A new snapshot NFU member poll has revealed this yearâ€™s wheat harvest is likely to be smaller than last year, while short-term confidence among arable farmers is at a new low.
The poll reveals the overall harvested area on the farms in the poll is on course to be almost 30 per cent lower than in 2012, following on from HGCA figures showing winter wheat planting area was 25 per cent down. It comes following a year of unprecedented extreme weather which has battered crops, underlining the importance of farmers access to crop protection technology, and for the governmentâ€™s implementation of CAP not to disadvantage English farmers.
In a separate NFU survey nearly half of arable farmers interviewed (45 per cent) were less confident about the prospects facing their farm business in the next 12 months compared to last year.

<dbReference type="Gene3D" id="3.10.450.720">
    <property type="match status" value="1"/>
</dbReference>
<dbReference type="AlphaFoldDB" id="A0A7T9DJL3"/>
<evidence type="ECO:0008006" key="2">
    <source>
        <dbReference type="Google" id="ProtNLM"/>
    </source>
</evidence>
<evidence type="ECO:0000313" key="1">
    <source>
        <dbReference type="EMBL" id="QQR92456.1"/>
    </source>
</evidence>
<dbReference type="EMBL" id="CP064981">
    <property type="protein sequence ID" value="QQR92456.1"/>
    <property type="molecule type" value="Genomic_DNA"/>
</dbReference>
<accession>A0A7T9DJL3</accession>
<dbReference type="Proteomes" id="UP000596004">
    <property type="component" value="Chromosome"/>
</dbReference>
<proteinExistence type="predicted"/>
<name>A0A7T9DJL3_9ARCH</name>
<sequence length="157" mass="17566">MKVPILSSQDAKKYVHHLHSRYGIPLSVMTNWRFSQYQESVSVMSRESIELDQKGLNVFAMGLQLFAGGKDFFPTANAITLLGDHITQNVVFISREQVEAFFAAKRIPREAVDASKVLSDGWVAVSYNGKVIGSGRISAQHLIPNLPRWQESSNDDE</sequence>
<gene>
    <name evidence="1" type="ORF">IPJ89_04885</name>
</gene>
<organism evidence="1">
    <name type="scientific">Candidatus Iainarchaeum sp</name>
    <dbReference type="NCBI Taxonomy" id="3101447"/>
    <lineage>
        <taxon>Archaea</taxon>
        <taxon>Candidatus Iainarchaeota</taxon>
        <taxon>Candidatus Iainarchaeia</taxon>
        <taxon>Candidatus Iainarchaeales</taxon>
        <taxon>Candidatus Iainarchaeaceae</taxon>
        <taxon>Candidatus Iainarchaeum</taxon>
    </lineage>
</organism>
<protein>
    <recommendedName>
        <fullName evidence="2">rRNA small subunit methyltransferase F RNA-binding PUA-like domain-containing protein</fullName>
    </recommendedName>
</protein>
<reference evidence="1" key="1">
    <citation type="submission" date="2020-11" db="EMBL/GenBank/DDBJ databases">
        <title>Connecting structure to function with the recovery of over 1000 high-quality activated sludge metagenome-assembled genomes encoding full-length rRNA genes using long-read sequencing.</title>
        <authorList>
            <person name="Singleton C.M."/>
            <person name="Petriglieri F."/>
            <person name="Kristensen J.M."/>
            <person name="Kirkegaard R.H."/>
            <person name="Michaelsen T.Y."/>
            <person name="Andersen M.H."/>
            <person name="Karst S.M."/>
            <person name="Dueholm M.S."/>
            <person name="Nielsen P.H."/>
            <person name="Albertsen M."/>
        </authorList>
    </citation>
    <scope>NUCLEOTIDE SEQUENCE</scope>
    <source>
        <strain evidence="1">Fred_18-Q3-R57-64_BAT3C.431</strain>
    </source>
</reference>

NFU combinable crops chairman Andrew Watts said: â€œA myriad of factors have hit arable farms this year, from the extreme weather through to news that there will be restrictions on neonicotinoids to come in the future. Our poll is a snapshot but it is extremely worrying that planted area remaining viable for 2013 harvest on those farms looks set to be 29 per cent smaller than last year. If this plays out nationally, we will be below average production for the second year in a row.
â€œThe saving grace in past years has been crop protection technology, which can help maintain yield potential and all important grain quality by guarding against pests and ensure crops are more drought and flood resistant. However, with the march by lobbying organisations to force restrictions on the use of neonicotinoids and potential restrictions on triazoles, it is hardly surprising to see that short-term confidence is so low.
â€œIf the experts are to be believed and extreme weather is to become more frequent over the coming years, we must look at ways of supporting the industry. Crop protection technology must be embraced to help safeguard our harvests in years to come. After lower volume and quality from the 2012 crop put pressure on cashflow and profitability, the signals we are getting indicate these difficulties will continue after 2013. We urge the UK Government to support English farmers with its implementation of the CAP reform, which must not put us at a disadvantage compared to other EU farmers.â€